Jupiter's mushball ammonia rain could explain the mystery behind shallow lightning storms in its atmosphere

Jupiter's mushball ammonia rain could explain the mystery behind shallow lightning storms in its atmosphere
Cyclone observed in Jupiter's northern hemisphere by JunoCam in July 2018 NASA/JPL-Caltech/SwRI/MSSS/Kevin M. Gill
  • Lighting storms on Jupiter aren’t just happening in the deep reaches of its atmosphere but higher up too.
  • Even though the temperatures of the gas giant’s upper atmosphere are too cold to sustain water in its liquid form.
  • Ammonia acts as anti-freeze to create ‘mushballs’ and facilitate the lightning process.
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The gassiest of all gas giants and the biggest planet in the solar system, Jupiter, is known for the storms raging across its surface — like the iconic Great Red Spot. And where there’s a storm, there’s lightning. New data shows that it may be a little higher and a little more ammonia-rich than scientists were expecting.

Previous observations of the storms across Jupiter showed that its Jovian lightning flashes were located in the deep regions within the planet’s atmosphere, around 50 kilometres below the visible clouds.

However, new data collected by Juno — the National Aeronautics and Space Administration’s (NASA) orbiter around the gas giant — show that smaller versions of these flashes are happening higher up.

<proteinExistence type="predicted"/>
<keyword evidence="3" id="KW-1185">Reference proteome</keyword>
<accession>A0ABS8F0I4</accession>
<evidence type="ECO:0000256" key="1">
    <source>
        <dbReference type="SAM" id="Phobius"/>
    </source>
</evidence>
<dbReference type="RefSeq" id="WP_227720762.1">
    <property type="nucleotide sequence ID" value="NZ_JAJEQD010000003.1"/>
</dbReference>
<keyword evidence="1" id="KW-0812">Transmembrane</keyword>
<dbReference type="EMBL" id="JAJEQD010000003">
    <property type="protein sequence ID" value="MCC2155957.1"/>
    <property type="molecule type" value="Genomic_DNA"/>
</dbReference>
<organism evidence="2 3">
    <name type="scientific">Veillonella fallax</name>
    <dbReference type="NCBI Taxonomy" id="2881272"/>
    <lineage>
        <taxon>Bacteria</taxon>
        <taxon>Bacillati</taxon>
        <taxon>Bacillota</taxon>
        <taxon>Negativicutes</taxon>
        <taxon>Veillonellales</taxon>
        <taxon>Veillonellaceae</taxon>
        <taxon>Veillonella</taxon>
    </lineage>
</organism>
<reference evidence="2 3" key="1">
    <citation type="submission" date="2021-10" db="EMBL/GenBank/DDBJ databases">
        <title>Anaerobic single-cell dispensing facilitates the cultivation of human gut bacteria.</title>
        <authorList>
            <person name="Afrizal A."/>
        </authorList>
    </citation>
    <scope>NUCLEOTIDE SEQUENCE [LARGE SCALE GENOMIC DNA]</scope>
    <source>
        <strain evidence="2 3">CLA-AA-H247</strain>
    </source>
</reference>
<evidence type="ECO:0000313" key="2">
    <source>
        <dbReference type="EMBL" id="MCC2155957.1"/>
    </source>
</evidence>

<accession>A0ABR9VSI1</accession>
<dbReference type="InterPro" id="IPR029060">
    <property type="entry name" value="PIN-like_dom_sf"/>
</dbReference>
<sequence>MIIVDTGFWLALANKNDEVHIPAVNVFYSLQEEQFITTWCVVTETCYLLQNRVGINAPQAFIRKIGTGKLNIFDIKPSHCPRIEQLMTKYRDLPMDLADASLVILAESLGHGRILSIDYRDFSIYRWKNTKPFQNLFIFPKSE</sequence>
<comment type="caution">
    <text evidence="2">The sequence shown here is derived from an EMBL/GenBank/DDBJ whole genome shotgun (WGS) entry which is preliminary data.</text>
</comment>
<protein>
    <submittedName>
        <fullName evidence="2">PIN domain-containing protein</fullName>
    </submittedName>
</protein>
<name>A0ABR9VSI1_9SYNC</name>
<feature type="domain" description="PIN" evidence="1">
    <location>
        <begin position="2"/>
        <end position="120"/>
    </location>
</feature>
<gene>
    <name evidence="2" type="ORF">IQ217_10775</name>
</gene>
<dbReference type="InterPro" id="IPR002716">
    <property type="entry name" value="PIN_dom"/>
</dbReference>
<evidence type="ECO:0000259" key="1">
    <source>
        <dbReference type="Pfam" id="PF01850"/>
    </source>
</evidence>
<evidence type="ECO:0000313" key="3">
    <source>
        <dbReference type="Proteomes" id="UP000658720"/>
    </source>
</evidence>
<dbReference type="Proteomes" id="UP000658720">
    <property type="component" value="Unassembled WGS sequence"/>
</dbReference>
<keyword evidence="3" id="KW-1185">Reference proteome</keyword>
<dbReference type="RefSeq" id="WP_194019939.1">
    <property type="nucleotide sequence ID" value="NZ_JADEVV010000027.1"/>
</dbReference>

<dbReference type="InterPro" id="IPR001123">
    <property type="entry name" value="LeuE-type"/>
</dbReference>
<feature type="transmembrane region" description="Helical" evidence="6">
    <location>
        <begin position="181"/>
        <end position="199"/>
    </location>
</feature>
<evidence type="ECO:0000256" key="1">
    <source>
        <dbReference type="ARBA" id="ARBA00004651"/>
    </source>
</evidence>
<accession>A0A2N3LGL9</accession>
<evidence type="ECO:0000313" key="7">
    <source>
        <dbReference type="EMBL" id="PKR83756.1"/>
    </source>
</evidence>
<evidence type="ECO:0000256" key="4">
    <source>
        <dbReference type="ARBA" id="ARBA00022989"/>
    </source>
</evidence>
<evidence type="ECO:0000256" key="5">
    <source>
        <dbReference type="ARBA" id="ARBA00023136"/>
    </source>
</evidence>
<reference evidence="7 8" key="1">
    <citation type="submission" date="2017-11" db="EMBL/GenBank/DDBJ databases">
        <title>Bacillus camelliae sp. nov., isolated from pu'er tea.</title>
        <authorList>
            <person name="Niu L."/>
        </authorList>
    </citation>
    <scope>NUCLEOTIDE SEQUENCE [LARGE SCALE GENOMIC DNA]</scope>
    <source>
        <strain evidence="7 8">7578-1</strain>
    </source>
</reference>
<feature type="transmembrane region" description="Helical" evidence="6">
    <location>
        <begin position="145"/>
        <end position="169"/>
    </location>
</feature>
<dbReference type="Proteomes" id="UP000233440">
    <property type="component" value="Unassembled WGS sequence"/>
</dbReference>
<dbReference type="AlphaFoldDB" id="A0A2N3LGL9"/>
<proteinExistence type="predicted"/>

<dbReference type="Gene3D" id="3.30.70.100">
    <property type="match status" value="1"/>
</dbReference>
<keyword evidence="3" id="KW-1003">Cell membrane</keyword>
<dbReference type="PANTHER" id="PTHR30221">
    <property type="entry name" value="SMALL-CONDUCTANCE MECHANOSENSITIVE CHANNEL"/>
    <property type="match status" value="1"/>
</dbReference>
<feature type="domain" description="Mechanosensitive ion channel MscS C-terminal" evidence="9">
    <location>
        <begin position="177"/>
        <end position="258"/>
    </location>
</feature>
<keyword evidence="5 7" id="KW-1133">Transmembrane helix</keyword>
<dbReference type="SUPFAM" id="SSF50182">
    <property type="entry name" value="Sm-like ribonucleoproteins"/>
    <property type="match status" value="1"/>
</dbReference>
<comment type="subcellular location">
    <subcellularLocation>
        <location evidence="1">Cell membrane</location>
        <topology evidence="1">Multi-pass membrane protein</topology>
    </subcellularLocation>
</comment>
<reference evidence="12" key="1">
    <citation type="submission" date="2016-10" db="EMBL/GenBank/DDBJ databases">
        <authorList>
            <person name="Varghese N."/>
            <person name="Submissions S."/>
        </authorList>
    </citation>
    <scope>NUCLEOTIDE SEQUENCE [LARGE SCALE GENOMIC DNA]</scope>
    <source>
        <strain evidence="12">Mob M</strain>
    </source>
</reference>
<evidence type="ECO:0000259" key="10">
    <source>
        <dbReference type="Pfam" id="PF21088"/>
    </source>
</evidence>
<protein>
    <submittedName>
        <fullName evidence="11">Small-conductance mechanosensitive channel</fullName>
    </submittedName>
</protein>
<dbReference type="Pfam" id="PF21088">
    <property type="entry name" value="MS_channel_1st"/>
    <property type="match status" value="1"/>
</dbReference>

Here’s where the conundrum lies — because this means that the flashes are occurring in a region where temperatures are below minus 66 degrees Celsius. Water cannot exist in a liquid state in areas that cold. Yet, the presence of a liquid is essential for there to be lightning. And that is where liquid ammonia comes in.

Ammonia acts as an anti-freeze
Just as on Earth, ammonia can raise the liquid temperatures of elements. A mixture of 2 parts water and 1 part ammonia gas can remain in liquid form to do temperatures of minus 100 degrees.

So even higher up in Jupiter’s atmosphere, they form a water-ammonia liquid that helps in the creation of ‘shallow lightning’ storms.

As the ice crystals reach into the upper reaches of the gas giant’s atmosphere and melt in the ammonia gas, they turn into the seeds for exotic ammonia hailstones — dubbed ‘mushballs’ by the researchers behind the study — in addition to helping create lightning.

Since these mushballs are heavier than the rest of the atmosphere, they begin to fall until they reach a point where they evaporate and melt into the rest of the gases.

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